-  - Finally, the problem occurs most often with steep bed topography, and especially nunataks (i.e. steep mountains poking up through the ice sheet). ​ Consider using smoother interpolation schemes for the bed topography, if that is justified given the actual bed elevation data you have. 
  
-FIXME:  ​ + 
-Jed Brown, [[http://​www.mcs.anl.gov/​petsc/​petsc-2/​miscellaneous/​index.html|a PETSc developer]] and an original ​PISM author, has the following diagnostic advice: ​ //You can load in the binary file and use solvers on that single linear system. ​ This scales to large problems (e.g. SSA solves on 10km Antarctica grids and such), and is not just a toy.  Here is testing using ''​ex10''​ which is the compiled form of ''​src/​ksp/​ksp/​examples/​tutorials/​ex10.c''​ from the PETSc source code.  We try direct subdomain solves, a robust starting point to see that the system is not invertible in this case://+=== Examining a saved linear system in a .petsc file === 
 + 
 +This comment applies in the "''​KSPSolve() reports '​diverged'''"​ case.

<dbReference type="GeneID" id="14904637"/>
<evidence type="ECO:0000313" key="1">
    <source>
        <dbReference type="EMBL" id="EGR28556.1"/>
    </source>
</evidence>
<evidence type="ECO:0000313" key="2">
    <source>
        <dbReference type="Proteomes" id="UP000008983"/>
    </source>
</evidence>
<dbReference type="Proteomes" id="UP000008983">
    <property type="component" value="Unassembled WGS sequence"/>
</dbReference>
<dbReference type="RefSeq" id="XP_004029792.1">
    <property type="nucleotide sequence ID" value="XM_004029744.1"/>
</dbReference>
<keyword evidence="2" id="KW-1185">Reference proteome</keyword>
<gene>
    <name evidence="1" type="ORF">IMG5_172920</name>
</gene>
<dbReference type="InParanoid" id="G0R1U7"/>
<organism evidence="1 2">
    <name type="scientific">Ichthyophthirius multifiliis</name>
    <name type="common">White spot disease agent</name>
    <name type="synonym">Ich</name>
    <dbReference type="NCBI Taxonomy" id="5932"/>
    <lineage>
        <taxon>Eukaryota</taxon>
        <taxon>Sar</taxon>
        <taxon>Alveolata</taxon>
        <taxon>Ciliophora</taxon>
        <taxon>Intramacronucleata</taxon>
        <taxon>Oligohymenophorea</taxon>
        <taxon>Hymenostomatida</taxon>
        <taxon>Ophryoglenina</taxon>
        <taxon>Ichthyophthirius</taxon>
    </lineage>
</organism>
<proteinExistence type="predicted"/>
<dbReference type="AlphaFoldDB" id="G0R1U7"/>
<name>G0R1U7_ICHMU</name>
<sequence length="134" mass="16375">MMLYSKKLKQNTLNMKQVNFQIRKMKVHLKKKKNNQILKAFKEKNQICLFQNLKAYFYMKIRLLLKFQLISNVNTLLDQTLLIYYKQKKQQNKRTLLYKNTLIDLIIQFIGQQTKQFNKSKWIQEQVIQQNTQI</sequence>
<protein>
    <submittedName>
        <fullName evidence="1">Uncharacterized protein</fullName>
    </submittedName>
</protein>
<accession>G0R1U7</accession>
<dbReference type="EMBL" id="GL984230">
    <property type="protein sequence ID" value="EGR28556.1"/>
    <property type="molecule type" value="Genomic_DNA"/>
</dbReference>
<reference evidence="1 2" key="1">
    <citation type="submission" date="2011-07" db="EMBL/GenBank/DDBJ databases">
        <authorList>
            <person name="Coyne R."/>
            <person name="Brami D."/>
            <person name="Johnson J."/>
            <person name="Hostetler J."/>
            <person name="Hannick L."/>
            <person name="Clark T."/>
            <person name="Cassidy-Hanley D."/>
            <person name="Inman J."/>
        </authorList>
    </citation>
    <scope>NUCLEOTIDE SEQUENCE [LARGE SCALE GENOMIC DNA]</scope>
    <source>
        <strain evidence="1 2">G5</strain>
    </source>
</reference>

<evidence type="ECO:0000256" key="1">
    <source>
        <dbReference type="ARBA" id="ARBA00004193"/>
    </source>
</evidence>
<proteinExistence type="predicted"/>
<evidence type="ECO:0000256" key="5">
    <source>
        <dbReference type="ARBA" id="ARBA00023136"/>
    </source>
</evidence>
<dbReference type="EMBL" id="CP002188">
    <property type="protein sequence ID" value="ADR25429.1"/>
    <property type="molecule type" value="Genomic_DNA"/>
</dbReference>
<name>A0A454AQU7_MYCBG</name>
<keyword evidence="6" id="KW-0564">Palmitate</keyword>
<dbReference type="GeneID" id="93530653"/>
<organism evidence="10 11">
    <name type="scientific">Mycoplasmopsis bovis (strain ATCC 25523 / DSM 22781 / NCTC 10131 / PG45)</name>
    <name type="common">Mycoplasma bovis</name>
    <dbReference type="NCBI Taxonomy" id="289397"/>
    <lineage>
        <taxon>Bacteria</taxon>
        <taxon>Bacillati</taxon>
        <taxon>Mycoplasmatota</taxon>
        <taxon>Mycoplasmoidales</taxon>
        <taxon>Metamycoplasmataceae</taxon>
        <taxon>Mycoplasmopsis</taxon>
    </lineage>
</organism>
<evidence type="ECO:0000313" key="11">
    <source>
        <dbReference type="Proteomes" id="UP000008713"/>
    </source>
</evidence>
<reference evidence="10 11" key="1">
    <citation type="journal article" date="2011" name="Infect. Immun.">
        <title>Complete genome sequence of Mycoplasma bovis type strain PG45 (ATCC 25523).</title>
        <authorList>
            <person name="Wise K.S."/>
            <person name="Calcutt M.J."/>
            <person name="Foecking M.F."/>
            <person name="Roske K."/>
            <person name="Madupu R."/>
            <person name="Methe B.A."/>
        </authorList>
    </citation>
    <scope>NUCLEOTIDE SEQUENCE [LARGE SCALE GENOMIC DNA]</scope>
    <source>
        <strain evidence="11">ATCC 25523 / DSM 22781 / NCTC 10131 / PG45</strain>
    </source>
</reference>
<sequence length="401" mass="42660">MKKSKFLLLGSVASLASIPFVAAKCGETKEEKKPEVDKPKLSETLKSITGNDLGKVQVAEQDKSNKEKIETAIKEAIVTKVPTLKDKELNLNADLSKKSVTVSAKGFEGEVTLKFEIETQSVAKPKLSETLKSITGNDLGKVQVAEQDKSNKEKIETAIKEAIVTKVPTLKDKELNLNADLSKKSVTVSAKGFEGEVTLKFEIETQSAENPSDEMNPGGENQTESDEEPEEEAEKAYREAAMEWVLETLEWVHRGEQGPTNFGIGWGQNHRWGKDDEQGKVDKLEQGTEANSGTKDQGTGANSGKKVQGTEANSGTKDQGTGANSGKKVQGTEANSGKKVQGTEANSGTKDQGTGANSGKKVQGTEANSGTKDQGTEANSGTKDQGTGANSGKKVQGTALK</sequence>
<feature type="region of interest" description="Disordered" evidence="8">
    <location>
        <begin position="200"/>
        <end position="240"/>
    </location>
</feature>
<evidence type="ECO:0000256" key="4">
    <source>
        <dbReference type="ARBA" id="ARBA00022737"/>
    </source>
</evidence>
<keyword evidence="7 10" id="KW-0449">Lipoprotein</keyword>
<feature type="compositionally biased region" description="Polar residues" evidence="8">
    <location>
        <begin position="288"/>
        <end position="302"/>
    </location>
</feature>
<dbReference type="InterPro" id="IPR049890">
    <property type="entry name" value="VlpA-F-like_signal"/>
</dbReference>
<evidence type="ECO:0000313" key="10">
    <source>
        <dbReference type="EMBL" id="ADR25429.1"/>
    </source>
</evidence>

+ 
 +Jed Brown, [[http://​www.mcs.anl.gov/​petsc/​petsc-2/​miscellaneous/​index.html|a PETSc developer]] and PISM author, has the following diagnostic advice: ​ //You can load in the binary file and use solvers on that single linear system. ​ This scales to large problems (e.g. SSA solves on 10km Antarctica grids and such), and is not just a toy.  Here is testing using ''​ex10''​ which is the compiled form of ''​src/​ksp/​ksp/​examples/​tutorials/​ex10.c''​ from the PETSc source code.  We try direct subdomain solves, a robust starting point to see that the system is not invertible in this case://
 <​code>​ <​code>​
 $ ./ex10 -f SSAFD_kspdivergederror.petsc -ksp_type gmres -ksp_norm_type unpreconditioned -ksp_pc_side right -pc_type asm -sub_pc_type lu $ ./ex10 -f SSAFD_kspdivergederror.petsc -ksp_type gmres -ksp_norm_type unpreconditioned -ksp_pc_side right -pc_type asm -sub_pc_type lu
kspdiverged.txt · Last modified: 2014/10/11 00:36 by Constantine Khroulev